WASHINGTON (Reuters) - President Joe Biden’s $1.9 trillion U.S. stimulus plan could trigger a temporary bump in consumer prices, but inflation was not likely to last long, International Monetary Fund Chief Economist Gita Gopinath said in an interview broadcast on Friday.
Gopinath told National Public Radio that the U.S. Federal Reserve had tools to address inflation if the increase in prices endured, but cautioned that a quick increase in interest rates could be “quite disorderly.”
Gopinath said she agreed with U.S. Federal Reserve Board Chairman Jerome Powell that a surge in inflation to 2.4% this year, above the central bank’s 2% target, would be a “one-time” bump in prices that would not change inflation going forward.
“You’re likely to see a transitory bump in inflation, but it’s not going to last,” Gopinath said, citing what she described as slack in the U.S. labor market, the decreased sensitivity of inflation to slack in the market, and widespread expectations that inflation would be close to 2%.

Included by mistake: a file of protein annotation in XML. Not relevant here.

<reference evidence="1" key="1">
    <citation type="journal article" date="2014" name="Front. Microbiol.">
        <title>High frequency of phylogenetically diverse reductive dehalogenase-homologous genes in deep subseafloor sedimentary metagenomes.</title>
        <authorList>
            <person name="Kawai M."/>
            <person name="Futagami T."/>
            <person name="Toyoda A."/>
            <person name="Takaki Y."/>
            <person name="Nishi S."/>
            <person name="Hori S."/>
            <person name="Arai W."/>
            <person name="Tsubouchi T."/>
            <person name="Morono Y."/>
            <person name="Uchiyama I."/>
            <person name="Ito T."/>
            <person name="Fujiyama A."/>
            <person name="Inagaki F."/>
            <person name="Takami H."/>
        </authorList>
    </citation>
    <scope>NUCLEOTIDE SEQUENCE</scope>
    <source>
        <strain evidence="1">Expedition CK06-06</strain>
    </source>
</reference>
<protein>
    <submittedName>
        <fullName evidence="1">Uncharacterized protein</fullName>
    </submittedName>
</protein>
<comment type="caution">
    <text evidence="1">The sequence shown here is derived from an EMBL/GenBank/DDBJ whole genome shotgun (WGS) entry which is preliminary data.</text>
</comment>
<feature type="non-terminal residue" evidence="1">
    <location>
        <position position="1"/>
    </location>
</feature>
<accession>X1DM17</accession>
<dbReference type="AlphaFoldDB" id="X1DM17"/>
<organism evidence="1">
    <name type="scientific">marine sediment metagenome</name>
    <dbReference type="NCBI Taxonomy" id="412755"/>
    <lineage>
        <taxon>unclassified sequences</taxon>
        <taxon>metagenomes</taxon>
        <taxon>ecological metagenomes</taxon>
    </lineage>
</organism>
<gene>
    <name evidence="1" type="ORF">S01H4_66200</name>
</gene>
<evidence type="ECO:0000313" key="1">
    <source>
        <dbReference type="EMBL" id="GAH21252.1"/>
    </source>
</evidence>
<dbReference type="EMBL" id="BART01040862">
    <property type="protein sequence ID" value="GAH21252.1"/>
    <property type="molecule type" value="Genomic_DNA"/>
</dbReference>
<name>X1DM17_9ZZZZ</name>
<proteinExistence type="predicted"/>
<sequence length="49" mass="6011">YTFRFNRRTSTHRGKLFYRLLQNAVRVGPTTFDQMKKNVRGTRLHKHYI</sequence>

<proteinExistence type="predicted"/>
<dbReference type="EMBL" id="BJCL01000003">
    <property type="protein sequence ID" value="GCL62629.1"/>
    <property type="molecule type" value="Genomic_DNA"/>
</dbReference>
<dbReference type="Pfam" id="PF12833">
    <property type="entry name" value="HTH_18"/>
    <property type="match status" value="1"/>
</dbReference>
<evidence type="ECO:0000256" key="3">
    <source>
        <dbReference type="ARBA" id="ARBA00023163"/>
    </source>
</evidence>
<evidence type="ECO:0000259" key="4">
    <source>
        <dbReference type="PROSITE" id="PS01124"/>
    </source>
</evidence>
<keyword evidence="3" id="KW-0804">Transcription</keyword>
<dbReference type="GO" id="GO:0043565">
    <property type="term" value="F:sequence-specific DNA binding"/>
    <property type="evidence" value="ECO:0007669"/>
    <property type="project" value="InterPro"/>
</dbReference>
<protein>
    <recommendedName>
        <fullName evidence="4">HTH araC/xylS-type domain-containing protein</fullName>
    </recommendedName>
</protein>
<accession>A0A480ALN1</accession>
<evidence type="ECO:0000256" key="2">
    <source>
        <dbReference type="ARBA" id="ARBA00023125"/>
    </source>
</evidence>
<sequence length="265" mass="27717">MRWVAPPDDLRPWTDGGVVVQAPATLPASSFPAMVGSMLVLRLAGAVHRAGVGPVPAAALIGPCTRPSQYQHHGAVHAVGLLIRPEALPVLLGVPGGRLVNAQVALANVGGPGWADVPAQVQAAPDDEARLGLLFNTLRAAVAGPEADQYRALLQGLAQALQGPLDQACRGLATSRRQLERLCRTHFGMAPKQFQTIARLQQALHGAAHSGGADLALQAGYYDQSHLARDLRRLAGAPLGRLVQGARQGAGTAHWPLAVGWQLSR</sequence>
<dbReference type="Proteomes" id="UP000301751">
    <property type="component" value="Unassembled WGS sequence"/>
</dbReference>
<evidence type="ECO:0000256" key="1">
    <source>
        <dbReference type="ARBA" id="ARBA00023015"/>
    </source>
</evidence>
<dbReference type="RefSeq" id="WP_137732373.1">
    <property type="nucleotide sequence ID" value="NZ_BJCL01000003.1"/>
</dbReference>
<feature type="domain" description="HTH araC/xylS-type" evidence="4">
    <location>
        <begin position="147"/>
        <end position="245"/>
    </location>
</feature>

IMF officials have warned that central banks needed to stay vigilant against a sudden spike in rates.
Gopinath said it would be important to keep an eye on inflation expectations, and if they started to point to a sustained increase, that could result in consequences.
She noted that any Fed move to raise interest rates quickly if inflation did go up, versus a more gradual adjustment, could result in some turbulence.
“The Fed does have tools, including raising interest rates, but it’s ... not necessarily going to be smooth,” she said. “If you have to raise interest rates very quickly, that in the past has led to recessions.”
Reporting by Andrea Shalal in Washington; Editing by Franklin Paul and Matthew Lewis
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